Newton's method for optimization of a function of multiple variables

From Calculus
Jump to: navigation, search

Definition

Suppose f is a differentiable function of variables x_1,x_2,\dots,x_n. Newton's method for optimization is a method that aims to find points in the domain of f where f attains a local extremum.

This builds on Newton's method for root-finding for a vector-valued function of a vector variable in the same way that Newton's method for optimization of a function of one variable builds on Newton's method for root-finding for a function of one variable.

Iterative step

Here, we describe how to get the next guess from a given guess.

In the case of a function f of one variable x, the next guess from a given guess x_k was given as:

x^{(k+1)} = x^{(k)} - \frac{f'\left(x^{(k)}\right)}{f''\left(x^{(k)}\right)}

In our situation, the formula is as follows:

\vec{x}^{(k+1)} = \vec{x}^{(k)} - \left(H(f)\left(\vec{x}^{(k)}\right)\right)^{-1}(\nabla f)(\vec{x}^{(k)})

Here, H(f) is the Hessian matrix for f (the analogue of the "second derivative") and is a n \times n square matrix, while \nabla f is the gradient vector for f (the analogue of the "first derivative") and is a .-dimensional vector (expressed as a column vector).

Relation with Newton's method for root-finding for vector functions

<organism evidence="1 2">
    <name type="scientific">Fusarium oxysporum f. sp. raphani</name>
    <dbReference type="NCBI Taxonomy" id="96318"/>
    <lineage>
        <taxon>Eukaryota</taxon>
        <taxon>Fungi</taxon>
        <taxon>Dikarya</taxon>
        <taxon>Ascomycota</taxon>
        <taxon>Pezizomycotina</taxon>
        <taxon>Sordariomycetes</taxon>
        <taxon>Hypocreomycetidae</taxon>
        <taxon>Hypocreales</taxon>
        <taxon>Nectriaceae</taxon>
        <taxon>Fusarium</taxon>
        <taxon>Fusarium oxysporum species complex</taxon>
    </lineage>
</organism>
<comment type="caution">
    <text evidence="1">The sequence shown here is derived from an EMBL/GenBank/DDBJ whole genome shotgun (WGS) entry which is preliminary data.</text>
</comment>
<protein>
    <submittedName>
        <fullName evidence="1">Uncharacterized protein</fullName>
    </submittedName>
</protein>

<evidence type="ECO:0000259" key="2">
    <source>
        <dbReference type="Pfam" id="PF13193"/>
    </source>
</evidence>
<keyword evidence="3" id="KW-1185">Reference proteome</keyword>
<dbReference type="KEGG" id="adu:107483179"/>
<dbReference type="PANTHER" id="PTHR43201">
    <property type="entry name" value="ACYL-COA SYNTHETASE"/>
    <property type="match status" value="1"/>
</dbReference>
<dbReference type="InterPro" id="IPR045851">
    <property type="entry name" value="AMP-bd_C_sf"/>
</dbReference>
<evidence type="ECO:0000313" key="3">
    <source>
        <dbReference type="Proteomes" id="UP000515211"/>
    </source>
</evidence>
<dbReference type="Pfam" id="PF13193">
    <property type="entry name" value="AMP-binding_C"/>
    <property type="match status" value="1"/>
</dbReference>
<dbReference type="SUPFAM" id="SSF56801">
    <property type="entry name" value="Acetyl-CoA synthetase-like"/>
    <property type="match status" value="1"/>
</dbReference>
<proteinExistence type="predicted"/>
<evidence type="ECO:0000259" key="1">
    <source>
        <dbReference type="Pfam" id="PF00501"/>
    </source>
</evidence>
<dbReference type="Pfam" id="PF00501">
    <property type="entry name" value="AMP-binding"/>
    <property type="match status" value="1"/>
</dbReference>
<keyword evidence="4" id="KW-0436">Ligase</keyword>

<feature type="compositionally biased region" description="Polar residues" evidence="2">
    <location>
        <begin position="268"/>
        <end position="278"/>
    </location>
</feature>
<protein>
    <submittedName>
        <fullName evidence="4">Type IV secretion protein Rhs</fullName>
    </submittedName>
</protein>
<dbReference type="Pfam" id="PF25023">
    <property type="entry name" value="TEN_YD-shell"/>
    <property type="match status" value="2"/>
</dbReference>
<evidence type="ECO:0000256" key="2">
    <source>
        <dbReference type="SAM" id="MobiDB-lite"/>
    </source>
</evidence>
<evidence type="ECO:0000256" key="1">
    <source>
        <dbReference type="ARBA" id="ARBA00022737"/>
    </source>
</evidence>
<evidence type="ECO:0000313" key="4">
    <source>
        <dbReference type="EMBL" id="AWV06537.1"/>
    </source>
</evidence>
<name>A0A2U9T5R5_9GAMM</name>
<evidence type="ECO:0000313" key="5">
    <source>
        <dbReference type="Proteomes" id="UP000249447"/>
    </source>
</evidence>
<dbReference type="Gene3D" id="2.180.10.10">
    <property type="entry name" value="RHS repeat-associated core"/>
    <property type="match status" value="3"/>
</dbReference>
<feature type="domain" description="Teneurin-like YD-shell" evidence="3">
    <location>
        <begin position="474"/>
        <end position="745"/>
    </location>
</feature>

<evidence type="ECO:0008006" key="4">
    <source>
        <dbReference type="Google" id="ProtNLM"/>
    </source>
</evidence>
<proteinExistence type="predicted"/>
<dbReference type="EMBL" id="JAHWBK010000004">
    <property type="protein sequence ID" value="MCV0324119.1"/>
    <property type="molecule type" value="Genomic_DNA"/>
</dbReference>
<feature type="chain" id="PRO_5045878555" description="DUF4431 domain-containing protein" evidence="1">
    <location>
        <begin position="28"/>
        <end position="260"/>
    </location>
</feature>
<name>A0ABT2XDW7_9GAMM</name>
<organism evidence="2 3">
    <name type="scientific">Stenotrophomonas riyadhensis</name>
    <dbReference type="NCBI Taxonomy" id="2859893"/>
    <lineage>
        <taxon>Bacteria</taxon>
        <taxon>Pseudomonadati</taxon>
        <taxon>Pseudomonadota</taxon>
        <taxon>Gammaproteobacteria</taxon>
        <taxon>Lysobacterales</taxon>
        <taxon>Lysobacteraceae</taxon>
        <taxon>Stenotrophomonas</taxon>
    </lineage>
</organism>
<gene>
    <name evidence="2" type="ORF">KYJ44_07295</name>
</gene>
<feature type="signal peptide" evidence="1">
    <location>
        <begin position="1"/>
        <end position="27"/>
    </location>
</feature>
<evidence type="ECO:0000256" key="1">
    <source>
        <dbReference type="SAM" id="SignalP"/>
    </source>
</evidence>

How this method builds on that

We use the fact that point of local extremum implies critical point for a function of multiple variables to convert:

Problem of finding points of local extrema for the function f \to Problem of finding the roots of the vector-valued function \nabla f (which we then solve through Newton's method for root-finding for a vector-valued function of a vector variable)

However, it's worth noting that not all roots of the gradient vector are points of local extremum for f, and we need some analogue of derivative tests to figure out which ones are what. More on this below.

The dictionary is as follows:

  • The vector-valued function \vec{F} in the root-finding scenario equals the gradient vector \nabla f in the optimization scenario.
  • The Jacobian matrix J(\vec{F}) in the root-finding scenario equals the Hessian matrix H(f) in the optimization scenario.

Symmetry of the matrix

Newton's method for optimization involves a somewhat narrower class of problems than Newton's method for root-finding. Explicitly, this is because, with Newton's method for root-finding, there are no constraints on how the Jacobian matrix at a given point could look (though there are the usual restrictions on how the Jacobian matrix as a matrix function can look). On the other hand, with Newton's method for root-finding, the Jacobian matrix of the gradient vector, which is now the Hessian, must be a symmetric matrix under appropriate differentiability assumptions (this follows from Clairaut's theorem on equality of mixed partials). Thus, some methods specifically for symmetric matrices may be applied here.

Second derivative test: Positive and negative definiteness of matrix

With Newton's method for optimization of a function of one variable, we used the second derivative test to detect whether the point we were approaching seems to be the correct type of extremum.

The analogous test here is the second derivative test for a function of multiple variables: it requires that the Hessian matrix be positive semidefinite (in the case of a local minimum) or negative semidefinite (in the case of a local maximum). If it's neither, we are probably quite far from a desirable root. Iterating the method might still prove helpful, but resetting to a random new value might also be helpful.